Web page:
Whither Education

Though it is a constitutional obligation, the non-availability of funds and vested administrative setup have led to the mushrooming of universities, fake campuses, private enterprises, numerous makeshift education centers, and fly-by-air foreign campuses. It has proved to be a great financial endeavor with hardly any risk because it does not come under VAT or other financial constraints. India has, by now, more institutions of such type than colleges, an excellent opportunity to rope in knowledge-seeking youth and those who desire to fly off to greener pastures.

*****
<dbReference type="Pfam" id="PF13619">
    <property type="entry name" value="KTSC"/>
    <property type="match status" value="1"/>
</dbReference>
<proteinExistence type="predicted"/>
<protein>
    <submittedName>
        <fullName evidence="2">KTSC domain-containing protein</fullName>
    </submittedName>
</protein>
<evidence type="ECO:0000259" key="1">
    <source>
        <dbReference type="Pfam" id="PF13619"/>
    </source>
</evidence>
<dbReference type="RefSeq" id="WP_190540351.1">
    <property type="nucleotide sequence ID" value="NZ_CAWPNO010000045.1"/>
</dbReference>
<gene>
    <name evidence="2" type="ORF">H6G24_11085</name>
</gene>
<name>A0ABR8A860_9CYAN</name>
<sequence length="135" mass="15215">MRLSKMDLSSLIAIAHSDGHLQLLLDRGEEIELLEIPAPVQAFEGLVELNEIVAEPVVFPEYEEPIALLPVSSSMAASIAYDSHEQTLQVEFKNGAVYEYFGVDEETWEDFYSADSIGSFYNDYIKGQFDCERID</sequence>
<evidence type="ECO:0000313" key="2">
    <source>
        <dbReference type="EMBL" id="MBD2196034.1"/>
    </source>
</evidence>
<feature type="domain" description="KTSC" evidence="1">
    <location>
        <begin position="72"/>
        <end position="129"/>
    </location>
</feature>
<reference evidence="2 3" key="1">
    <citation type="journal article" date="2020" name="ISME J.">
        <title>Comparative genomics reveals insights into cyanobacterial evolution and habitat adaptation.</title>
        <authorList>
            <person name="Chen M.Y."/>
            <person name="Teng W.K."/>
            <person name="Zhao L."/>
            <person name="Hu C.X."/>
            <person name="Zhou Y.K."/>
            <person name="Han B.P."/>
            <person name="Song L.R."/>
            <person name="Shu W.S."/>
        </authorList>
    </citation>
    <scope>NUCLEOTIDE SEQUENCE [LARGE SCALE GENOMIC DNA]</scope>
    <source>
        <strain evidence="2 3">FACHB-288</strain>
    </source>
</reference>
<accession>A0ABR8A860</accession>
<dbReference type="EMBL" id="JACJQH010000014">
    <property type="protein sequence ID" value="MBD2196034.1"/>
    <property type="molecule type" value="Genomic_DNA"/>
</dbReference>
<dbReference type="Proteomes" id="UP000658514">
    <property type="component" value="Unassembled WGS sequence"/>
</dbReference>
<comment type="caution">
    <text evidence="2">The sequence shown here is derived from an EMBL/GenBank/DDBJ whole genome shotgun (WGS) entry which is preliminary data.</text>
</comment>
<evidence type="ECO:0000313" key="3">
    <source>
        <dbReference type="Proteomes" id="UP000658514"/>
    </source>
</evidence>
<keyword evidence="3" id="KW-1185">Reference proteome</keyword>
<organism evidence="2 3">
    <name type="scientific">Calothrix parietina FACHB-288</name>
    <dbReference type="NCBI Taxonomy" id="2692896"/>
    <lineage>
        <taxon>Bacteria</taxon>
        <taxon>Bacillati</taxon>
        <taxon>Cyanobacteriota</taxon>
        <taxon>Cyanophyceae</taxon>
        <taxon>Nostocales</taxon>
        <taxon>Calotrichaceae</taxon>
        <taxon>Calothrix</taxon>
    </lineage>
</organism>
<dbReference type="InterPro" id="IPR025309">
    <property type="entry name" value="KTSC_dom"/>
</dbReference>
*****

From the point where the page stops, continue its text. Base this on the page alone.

When formulating policies about higher education, structuring the system, financial assistance, grants, and salary, the statutory body, the University Grants Commission, is mentioned like a sacred cow worshipped and butchered in the streets. How far the UGC is autonomous is a piece of common knowledge. It has become a post office, a government organization, disbursing petty grants sanctioned by the Central Government among universities or institutions with several tags attached to them depending upon the status of the recipient institutions, state, Central, autonomous, or deemed universities. There is a perpetual complaint about the non-availability of funds. The administration should appreciate that the jumbo cabinet and expenditure on legislatures could be reduced to feed and educate a few villages. The teacher wants to be a ladder upon which students can climb and scale new heights.